Why do we feel this? Because the increased speed makes it seem as if there is more going on. Life is literally speeding along. And we are on a thrilling ride. Or as gamblers would say, we feel more "action."
With downers then, we get affected in just the opposite way. In other words, downers affect us similarly to how slowing down a movie would affect us.
Thus, downers make us perceive life as if it is passing by slower. In more manageable bites. This then is similar to how slowing down a fast paced action movie would enable us to take it in more easily. Sit in our seats a bit more comfortably. As well as giving us more time to understand what it all means. Including to us.
How do things other than drugs and alcohol alter our sense of time? Start with what we've just said; that uppers speed up our perception of life, and downers slow it down.
Now if we sort things other than drugs and alcohol into one of these two piles, we see that gambling is an upper and overeating is a downer.
Not clear why I am saying this? Well think about it. As you are waiting to see if you won the lottery, how fast is your mind going? Faster than it normally does. That's for sure. And has time literally sped up? No. But it sure feels like it has.
Now how about overeating. When you overeat, how fast is your mind going? Or when you eat fine food at a fancy restaurant? How fast is your mind going? Slower than it normally does. Can you picture this?
The point here is, consciousness wise, this change is what we get addicted to. To how we can, almost at will, alter the way in which we perceive time by eating, drinking, drugging, gambling, sexing, spending, and so on.
Please keep in mind here that I've mentioned we need two continuums on which to describe what actually addicts us. Time is only the first one. Admittedly it is the main one. But still, there is a second one.
What is it? The feeling of euphoria. And we'll be exploring euphoria, and how it addicts, in the next episode. For now though, please focus on how the ability to speed up or slow down life is built into the very nature of these activities.
Not clear on what I mean yet? Then let's try looking at two more potentially addicting activities. Video games (a speed-er upper) and compulsive exercising (a slow-er downer). What normal person could play a video game and not have their mind speed up. This, in fact, is what hooks us on video games. Again, the perception of excitement and action are the keys here.
Likewise, what normal person could go through a whole gym routine and not have their mind slow way down. We even say this. We feel calmer. More even. Back to a normal pace. Thus no normal person's mind races at the gym. At least, not while you are actually working out. Unless of course you get a peak at the hot babe in the skimpy outfit who just walked by your treadmill. In which case you literally switch perception gears as your mind speeds way up. Which we do of course in order to record more information. Which is why we can then get addicted to sex. More frames of life in less time. Exciting.
Now think about what I've just said and about how we can get addicted to sex. In a way, having sex functions much like vigorous exercise. Even if only in our heads. Thus, for the most part, having sex slows our minds down similarly to how vigorous exercise slows our minds way down. Thus, the idea behind Marvin Gaye's, "Sexual Healing," and all that.
At the same time, the thought that we might have sex with a hot babe (or a hot boy toy) makes our minds speed up tremendously. This then is how we can get addicted to the "before sex actually happens" part of sex. Flirting. And indeed, some people do. Serial daters, take note.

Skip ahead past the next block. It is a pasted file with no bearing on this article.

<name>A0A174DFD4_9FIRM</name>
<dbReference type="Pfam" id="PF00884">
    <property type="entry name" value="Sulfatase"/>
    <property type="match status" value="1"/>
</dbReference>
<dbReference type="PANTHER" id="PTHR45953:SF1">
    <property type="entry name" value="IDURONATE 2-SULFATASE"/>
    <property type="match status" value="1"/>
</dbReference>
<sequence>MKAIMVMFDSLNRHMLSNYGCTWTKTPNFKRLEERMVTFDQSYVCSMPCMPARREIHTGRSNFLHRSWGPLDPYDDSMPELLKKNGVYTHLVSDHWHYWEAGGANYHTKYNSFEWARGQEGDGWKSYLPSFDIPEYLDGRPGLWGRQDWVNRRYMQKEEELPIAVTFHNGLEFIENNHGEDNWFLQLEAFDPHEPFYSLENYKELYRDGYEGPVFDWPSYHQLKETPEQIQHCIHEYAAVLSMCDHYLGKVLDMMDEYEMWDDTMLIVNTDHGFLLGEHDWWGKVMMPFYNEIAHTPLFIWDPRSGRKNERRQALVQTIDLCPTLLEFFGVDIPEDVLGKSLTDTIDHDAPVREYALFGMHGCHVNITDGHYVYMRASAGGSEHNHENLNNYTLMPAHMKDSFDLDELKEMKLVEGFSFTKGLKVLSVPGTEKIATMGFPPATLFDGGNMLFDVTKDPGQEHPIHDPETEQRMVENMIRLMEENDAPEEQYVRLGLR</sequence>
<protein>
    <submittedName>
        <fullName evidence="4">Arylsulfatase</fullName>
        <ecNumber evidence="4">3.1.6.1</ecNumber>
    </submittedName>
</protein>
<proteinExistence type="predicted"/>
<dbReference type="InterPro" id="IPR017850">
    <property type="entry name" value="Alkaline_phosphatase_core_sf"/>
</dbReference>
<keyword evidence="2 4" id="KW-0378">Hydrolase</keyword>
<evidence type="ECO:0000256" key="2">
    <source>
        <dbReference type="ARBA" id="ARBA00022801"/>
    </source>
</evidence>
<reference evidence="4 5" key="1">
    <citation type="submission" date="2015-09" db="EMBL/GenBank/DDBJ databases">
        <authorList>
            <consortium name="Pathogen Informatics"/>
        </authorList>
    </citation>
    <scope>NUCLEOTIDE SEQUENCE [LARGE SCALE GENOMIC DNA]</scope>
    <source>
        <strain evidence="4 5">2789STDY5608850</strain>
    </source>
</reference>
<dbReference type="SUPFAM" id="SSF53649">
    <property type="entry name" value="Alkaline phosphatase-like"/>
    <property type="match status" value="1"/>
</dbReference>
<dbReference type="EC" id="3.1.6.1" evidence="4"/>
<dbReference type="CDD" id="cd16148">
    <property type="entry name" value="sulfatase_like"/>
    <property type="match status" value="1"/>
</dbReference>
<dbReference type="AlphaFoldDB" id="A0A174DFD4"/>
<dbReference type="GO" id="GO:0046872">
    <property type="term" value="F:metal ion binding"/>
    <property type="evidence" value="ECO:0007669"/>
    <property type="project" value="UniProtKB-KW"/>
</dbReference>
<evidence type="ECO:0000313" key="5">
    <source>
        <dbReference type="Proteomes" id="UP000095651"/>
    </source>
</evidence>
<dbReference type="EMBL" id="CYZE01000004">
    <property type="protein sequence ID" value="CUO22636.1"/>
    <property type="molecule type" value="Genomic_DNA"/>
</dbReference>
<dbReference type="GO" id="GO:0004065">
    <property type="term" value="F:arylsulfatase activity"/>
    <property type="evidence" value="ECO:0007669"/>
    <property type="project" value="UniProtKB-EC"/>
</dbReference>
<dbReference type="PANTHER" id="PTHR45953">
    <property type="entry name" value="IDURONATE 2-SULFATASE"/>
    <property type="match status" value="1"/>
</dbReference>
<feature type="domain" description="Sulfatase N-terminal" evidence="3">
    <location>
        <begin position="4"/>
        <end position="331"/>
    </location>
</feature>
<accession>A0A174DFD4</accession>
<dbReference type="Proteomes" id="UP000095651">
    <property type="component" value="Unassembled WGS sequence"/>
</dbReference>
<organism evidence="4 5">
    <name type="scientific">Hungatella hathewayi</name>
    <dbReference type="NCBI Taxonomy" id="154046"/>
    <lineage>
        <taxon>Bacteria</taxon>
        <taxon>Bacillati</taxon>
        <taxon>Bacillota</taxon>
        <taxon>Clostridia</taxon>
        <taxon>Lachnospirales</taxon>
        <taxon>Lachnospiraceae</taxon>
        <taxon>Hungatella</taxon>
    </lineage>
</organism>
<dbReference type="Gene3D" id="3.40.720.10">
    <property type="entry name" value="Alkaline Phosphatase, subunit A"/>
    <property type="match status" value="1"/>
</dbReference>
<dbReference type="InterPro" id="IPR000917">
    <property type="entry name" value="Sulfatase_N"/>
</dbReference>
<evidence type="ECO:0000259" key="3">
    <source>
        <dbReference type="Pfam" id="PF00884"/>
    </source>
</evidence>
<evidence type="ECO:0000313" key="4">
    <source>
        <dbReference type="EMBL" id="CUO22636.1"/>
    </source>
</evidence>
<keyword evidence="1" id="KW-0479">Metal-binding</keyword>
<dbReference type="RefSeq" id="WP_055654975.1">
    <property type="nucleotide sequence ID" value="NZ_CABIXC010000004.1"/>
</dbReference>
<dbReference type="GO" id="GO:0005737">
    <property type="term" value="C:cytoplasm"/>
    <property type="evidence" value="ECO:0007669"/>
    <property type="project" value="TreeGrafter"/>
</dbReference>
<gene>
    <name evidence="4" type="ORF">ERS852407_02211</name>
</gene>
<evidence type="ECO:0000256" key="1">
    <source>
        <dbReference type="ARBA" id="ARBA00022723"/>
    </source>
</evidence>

Speaking of which, can you see how similar this is to how over-eaters feel "before" they actually eat. Thus for an overeater, the process of acquiring food can addict just as much as eating the food. Moreover, because these two experiences both alter our perception of time, things like sex and overeating can actually addict in both ways.
In reality then, we can have two addictions, not just one. And oftentimes, we do. In other words, we can get addicted to thinking about something which, before doing it, speeds up our perception of time. And we can get addicted to doing something which slows down our perception of time after we do it.
What about things like meditation and visiting the Grand Canyon then? These things also alter our perception of time. The timeless moment kind of thing. So are these things also potentially addicting?
For most people, probably not, although I suppose mountain climbers and world travelers might be susceptible. To see why not though, you'll have to wait until the next episode when we talk about euphoria. Why? Because the primary factor in these activities is euphoria.
Before we end this episode though, I'd like to bring your focus back to my point for all this; plain talk about talk therapy. What does all this talk about addiction have to do with talk therapy? And how does knowing this Fractal for Perceived Time help you as a therapist or client?
The Therapist as the "Projectionist"
As a therapist, one of the main things guiding what I do in my practice is that I rarely use therapies which do not lead to permanent healing. Other than to help people in emergencies to do better damage control. And yes, in emergencies, it is better to teach people to do damage control than to try to help them to heal. Given options though, I prefer to have the suffering people feel in therapy lead to their healing something.
This said, so how can the Fractal for Perceived Time help us to help addicts to heal? Before I answer, I need to make a disclaimer. Addiction, per se, cannot be healed. Why? Because to paraphrase something the founder of AA said, there is no such thing as "addiction" as a disease. Addiction, like heart disease, is a collection of diseases.
Of course, when Bill Wilson said it, he used the word, "alcoholism." Even so, this merely goes to show how brilliant he was, in nailing something most people even today often miss about addiction. That it is a collection of injuries all bound in one book. The book of the person's mind.
Why preface what I'm about to say with this disclaimer? Because what I'm about to tell you are two stories in which I used the Fractal for Perceived Time to help an addict heal a single part of their addiction. One part. Period. Thus, while there is no way to heal a whole addiction, you can heal parts of it. Permanently. Each time, improving the addict's chances for a good life.